At the same time nicotine is affecting the brain, it also stimulates the adrenal glands. The adrenal glands are small, pea-sized pieces of tissue located above each kidney. They produce several hormones, one of which is epinephrine, also called adrenaline. Under normal circumstances, adrenaline is released in response to stress or a perceived threat. It is sometimes called the "fight or flight" hormone, because it prepares the body for action. When adrenaline is released, blood pressure, heart rate, blood flow, and oxygen use increase. Glucose, a simple form of sugar used by the body, floods the body to provide extra energy to muscles. The overall effect of the release of these hormones is strain on the cardiovascular (heart and blood vessels) system. Stressed this way many times a day for many years, the body responds by increasing the buildup of plaque, a sticky substance, in the blood vessels. These deposits of plaque significantly increase a person's risk of stroke or heart attack.

Most people begin smoking between the ages of 12 and 20. Surprisingly few people start smoking as adults over 21. Adolescents who smoke tend to begin as casual smokers, out of rebelliousness or a need for social acceptance. Dependence on nicotine develops rapidly, however; one study suggests that 85–90% of adolescents who smoke four or more cigarettes become regular smokers. Nicotine is so addictive that being tobacco-free soon feels uncomfortable. In addition, smokers quickly develop tolerance to nicotine. Tolerance is a condition that occurs when the body needs a larger and larger dose of a substance to produce the same effect. For smokers, tolerance to nicotine means more frequent and more rapid smoking. Soon most smokers develop physical withdrawal symptoms when they try to stop smoking. Users of other forms of tobacco experience the same effects; however, the delivery of nicotine is slower and the effects may not be as pronounced.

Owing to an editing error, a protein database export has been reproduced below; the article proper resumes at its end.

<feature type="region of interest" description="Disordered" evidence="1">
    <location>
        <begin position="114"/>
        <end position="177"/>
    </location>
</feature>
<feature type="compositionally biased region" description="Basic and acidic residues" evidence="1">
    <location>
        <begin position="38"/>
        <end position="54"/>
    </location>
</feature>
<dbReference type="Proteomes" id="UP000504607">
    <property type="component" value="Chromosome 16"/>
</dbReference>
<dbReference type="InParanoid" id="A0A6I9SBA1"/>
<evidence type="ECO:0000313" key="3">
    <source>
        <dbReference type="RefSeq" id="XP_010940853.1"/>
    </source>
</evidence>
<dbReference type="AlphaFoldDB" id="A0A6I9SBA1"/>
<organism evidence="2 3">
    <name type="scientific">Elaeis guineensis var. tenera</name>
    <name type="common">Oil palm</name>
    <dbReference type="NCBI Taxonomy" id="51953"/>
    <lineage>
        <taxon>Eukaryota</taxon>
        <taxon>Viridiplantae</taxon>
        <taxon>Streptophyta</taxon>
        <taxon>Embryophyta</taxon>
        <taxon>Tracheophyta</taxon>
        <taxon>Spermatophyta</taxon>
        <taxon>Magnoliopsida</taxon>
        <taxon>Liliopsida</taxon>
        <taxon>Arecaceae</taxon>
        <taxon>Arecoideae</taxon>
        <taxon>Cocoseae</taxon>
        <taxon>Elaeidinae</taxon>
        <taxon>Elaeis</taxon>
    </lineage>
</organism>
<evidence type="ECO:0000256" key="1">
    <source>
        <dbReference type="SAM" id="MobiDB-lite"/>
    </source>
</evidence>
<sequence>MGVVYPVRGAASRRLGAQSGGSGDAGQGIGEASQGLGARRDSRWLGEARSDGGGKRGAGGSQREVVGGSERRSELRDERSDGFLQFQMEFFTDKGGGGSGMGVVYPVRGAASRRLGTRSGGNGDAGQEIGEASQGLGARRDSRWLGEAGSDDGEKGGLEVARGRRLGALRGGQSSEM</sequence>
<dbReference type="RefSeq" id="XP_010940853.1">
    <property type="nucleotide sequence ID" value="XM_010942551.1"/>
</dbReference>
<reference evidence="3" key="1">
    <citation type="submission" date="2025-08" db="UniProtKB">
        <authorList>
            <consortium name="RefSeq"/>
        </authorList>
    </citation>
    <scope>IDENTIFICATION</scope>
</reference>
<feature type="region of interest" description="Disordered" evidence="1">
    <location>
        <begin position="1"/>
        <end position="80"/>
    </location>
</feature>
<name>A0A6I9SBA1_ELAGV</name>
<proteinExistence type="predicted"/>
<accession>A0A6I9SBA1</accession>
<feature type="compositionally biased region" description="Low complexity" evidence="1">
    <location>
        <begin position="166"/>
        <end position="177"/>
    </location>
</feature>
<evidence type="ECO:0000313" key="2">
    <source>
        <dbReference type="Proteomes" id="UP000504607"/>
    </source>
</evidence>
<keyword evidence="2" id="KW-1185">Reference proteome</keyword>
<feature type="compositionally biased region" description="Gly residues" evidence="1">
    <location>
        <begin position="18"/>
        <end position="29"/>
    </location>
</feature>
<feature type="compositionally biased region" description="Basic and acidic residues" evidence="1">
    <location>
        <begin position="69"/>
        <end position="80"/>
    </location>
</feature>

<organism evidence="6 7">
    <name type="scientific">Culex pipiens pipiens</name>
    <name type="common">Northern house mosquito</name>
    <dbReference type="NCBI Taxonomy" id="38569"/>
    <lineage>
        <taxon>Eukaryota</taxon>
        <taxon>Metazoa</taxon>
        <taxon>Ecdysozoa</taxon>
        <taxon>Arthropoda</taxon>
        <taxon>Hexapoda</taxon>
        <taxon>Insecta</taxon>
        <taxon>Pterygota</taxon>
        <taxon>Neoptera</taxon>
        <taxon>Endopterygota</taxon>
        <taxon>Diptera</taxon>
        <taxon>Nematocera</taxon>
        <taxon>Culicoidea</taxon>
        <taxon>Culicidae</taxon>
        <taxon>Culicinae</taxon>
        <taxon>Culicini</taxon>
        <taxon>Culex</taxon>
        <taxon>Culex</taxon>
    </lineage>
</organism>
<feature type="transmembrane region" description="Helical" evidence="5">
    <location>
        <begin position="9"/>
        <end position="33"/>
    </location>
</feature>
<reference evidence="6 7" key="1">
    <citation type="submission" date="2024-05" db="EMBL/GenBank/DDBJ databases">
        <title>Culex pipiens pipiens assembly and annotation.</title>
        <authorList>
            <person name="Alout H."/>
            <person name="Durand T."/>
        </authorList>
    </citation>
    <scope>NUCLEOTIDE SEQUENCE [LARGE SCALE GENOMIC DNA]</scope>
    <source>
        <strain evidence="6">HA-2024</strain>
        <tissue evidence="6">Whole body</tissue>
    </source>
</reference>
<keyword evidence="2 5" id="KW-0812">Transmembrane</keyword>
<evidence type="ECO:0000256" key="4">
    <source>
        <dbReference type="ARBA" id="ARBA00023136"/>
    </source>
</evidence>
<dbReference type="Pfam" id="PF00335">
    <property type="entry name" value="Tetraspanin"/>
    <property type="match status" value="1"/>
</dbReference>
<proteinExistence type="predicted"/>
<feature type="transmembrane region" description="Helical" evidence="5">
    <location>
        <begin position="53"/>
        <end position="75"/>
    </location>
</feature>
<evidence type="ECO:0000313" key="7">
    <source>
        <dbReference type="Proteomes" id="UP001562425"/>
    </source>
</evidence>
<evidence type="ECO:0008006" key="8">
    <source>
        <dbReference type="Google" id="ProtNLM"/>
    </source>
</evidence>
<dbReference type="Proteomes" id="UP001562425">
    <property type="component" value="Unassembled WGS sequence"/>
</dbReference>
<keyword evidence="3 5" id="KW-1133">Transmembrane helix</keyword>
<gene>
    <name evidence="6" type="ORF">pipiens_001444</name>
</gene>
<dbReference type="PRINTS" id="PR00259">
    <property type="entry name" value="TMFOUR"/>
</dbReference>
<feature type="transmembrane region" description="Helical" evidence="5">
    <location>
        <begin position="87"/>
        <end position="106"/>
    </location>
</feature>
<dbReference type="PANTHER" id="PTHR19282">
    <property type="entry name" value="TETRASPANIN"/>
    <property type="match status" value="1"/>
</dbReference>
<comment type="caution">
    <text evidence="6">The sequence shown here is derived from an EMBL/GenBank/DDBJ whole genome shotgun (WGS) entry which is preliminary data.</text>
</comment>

Nicotine dependence

In addition to the physical dependence caused by the actions of nicotine on the brain, there is a strong psychological component to the dependency of most users of tobacco products, especially cigarette smokers. Most people who start smoking or using smokeless tobacco products do so because of social factors. These include:

  • the desire to fit in with peers
  • acceptance by family members who use tobacco
  • rebelliousness
  • the association of tobacco products with maturity and sophistication
  • positive response to tobacco advertising

Such personal factors as mental illness (depression, anxiety, schizophrenia , or alcoholism); the need to reduce stress and anxiety; or a desire to avoid weight gain also influence people to start smoking. Once smoking has become a habit, whether physical addiction occurs or not, psychological factors play a significant role in continuing to smoke. People who want to stop smoking may be discouraged from doing so because:

  • They live or work with people who smoke and who are not supportive of their quitting.
  • They believe they are incapable of quitting.
  • They perceive no health benefits to quitting.
  • They have tried to quit before and failed.
  • They associate cigarettes with specific pleasurable activities or social situations that they are not willing to give up.
  • They fear gaining weight. Successful smoking cessation programs must treat both the physical and psychological aspects of nicotine addiction.

Nicotine withdrawal

The American Psychiatric Association first recognized nicotine dependence and nicotine withdrawal as serious psychological problems in 1980. Today nicotine is considered an addictive drug, although a common and legalized one.

Studies show that three-quarters of smokers try to quit, but only about 5–10% are eventually successful. Even those who succeed often make between five and ten attempts to quit before finally succeeding. Symptoms of nicotine withdrawal occur in about half the smokers trying